Occasionally other people intrude. He spends a night with his latest girlfriend, Ramona. He rather creepily stalks his ex-wife Madeleine and her partner at her home one night, watching them through the window. He takes his daughter to the zoo carrying an antique pistol, loaded, wrapped in a blanket of czarist roubles, is involved in a minor car crash and finds himself in the police station charged with possession of an unlicensed weapon. In amongst this he travels around New York, Chicago and his country pile in the Berkshires.

For the reader there is little doubt that Herzog is a little unhinged. How else to explain his resentment at the anger displayed by Madeleine when she collects their daughter from the police station? How else to explain the capricious wanderings by train, plane and automobile? How else to explain the compulsive scribblings?

Some of Herzog’s musings reveal a streak of misogyny. It is not possible to say definitively that this reflected Bellow’s own attitudes, but some of the circumstances in the book reflect Bellow’s own at the time. His musings in particular on his treatment by Madeleine suggest it is she, not him, who is the crazy one; he twists her every action so it appears to him a part of a typical feminine conspiracy effected over a long period of time which somehow included marrying him and having his child just out of spite. In his later novel, Humboldt’s Gift, the protagonist Charlie Citrine finds himself strung along by Madeleine’s alter ego, Renata, who ends up dumping Citrine in favour of an undertaker. Ramona on the other hand ostensibly represents a different side of women, more nurturing, forgiving. But she, too, is able to dump lost causes, and it is possible to see Ramona and Renata, and therefore also Madeleine, as the same woman, just seen from different angles.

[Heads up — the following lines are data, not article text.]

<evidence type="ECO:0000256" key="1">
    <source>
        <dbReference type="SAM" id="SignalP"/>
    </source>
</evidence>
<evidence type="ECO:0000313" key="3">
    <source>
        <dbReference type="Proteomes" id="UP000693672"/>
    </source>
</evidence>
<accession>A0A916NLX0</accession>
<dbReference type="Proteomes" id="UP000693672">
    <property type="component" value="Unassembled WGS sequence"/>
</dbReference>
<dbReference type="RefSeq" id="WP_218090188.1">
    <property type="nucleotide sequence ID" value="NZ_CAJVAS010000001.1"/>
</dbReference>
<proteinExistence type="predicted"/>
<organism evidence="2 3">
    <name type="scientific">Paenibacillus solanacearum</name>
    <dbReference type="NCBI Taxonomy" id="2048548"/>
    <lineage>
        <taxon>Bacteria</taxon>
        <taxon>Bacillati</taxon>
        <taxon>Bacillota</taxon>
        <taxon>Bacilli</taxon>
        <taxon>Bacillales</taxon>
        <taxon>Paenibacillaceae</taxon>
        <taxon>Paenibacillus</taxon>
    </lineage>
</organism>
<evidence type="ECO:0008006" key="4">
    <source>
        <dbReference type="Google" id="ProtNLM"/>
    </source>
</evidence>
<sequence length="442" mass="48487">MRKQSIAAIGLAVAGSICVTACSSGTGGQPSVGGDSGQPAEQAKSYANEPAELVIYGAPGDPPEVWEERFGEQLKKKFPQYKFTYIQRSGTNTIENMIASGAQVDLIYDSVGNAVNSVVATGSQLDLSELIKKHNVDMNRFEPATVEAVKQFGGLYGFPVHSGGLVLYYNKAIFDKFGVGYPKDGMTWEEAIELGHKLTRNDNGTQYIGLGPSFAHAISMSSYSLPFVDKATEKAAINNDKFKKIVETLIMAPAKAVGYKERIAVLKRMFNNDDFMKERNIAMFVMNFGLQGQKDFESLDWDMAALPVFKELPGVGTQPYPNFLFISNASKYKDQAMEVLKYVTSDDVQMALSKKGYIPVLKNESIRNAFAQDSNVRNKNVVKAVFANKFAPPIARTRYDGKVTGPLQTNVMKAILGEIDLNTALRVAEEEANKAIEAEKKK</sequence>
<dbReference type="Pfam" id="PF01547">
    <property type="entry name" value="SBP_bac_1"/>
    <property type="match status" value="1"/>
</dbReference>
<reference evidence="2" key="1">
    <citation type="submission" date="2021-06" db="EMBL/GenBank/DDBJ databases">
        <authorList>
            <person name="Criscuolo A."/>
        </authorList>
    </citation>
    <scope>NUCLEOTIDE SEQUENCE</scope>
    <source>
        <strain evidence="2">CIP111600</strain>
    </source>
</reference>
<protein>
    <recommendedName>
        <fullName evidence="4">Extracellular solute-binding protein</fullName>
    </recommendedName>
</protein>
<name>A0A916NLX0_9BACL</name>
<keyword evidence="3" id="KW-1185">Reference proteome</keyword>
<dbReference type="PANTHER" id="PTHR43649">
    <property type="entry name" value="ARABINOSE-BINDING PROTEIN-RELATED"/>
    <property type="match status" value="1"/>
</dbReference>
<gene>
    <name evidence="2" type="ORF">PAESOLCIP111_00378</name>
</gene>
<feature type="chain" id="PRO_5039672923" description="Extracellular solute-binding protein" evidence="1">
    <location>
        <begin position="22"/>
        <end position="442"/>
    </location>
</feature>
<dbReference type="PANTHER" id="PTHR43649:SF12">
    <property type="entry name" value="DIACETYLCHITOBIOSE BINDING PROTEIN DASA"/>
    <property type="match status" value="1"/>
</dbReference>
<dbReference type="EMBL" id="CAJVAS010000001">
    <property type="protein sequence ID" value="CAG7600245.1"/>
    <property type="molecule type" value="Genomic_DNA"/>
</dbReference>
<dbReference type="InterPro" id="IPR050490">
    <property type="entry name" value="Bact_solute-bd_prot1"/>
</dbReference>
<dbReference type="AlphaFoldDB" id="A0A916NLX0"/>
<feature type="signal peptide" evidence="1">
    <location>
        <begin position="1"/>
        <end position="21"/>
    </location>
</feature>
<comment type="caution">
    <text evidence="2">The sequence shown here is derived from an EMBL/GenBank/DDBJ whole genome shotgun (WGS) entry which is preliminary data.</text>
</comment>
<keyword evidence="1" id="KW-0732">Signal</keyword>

Returning to this novel after forty years – my college dissertation addressed the works of Bellow – I was struck by how much it is a novel of its time. Published in 1964, it represents a time before the collapse of the post-second world war boom; the big battles of the Civil Rights struggles of the sixties were yet to come, and the counterculture was still in the wings. It is instructive to read it to acquire a sense of what in those days were common modes of discourse, even in the context of liberal art, on a variety of subjects. More prosaically, it is shocking to find Herzog being questioned in the police station, following his road accident, with an untreated head wound. Surely, it occurred to me, a cop nowadays would ensure somebody involved in such an incident would first receive medical attention to ensure there is no concussion? Different times, different priorities, apparently.

Malcolm Bradbury, in the Introduction, suggests that this is Bellow’s best novel, but I don’t agree: Humboldt’s Gift I would say is better executed, has a more interesting worldview, and is also more amusing. Herzog has its moments, and is certainly a fine piece of literature, but four decades on I was less captivated by rereading this than I was when I reread Humboldt’s Gift a couple of years ago. But all that means is that it’s worth trying both to see if it’s me or Malcolm you agree with.